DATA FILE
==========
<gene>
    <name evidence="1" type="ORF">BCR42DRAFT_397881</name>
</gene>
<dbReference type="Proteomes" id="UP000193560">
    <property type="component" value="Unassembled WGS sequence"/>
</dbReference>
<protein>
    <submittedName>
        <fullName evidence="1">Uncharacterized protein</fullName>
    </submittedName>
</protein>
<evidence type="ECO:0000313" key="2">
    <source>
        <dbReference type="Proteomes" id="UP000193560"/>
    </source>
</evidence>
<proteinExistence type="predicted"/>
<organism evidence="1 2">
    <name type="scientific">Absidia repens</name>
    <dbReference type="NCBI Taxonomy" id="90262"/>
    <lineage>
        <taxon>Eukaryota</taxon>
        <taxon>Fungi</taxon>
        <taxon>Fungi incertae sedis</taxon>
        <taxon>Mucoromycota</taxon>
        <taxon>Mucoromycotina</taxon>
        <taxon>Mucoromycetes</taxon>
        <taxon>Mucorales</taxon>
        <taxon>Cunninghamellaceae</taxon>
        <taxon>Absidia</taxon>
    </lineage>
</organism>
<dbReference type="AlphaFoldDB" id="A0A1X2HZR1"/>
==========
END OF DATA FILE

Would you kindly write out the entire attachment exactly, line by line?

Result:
<gene>
    <name evidence="1" type="ORF">BCR42DRAFT_397881</name>
</gene>
<dbReference type="Proteomes" id="UP000193560">
    <property type="component" value="Unassembled WGS sequence"/>
</dbReference>
<protein>
    <submittedName>
        <fullName evidence="1">Uncharacterized protein</fullName>
    </submittedName>
</protein>
<evidence type="ECO:0000313" key="2">
    <source>
        <dbReference type="Proteomes" id="UP000193560"/>
    </source>
</evidence>
<proteinExistence type="predicted"/>
<organism evidence="1 2">
    <name type="scientific">Absidia repens</name>
    <dbReference type="NCBI Taxonomy" id="90262"/>
    <lineage>
        <taxon>Eukaryota</taxon>
        <taxon>Fungi</taxon>
        <taxon>Fungi incertae sedis</taxon>
        <taxon>Mucoromycota</taxon>
        <taxon>Mucoromycotina</taxon>
        <taxon>Mucoromycetes</taxon>
        <taxon>Mucorales</taxon>
        <taxon>Cunninghamellaceae</taxon>
        <taxon>Absidia</taxon>
    </lineage>
</organism>
<dbReference type="AlphaFoldDB" id="A0A1X2HZR1"/>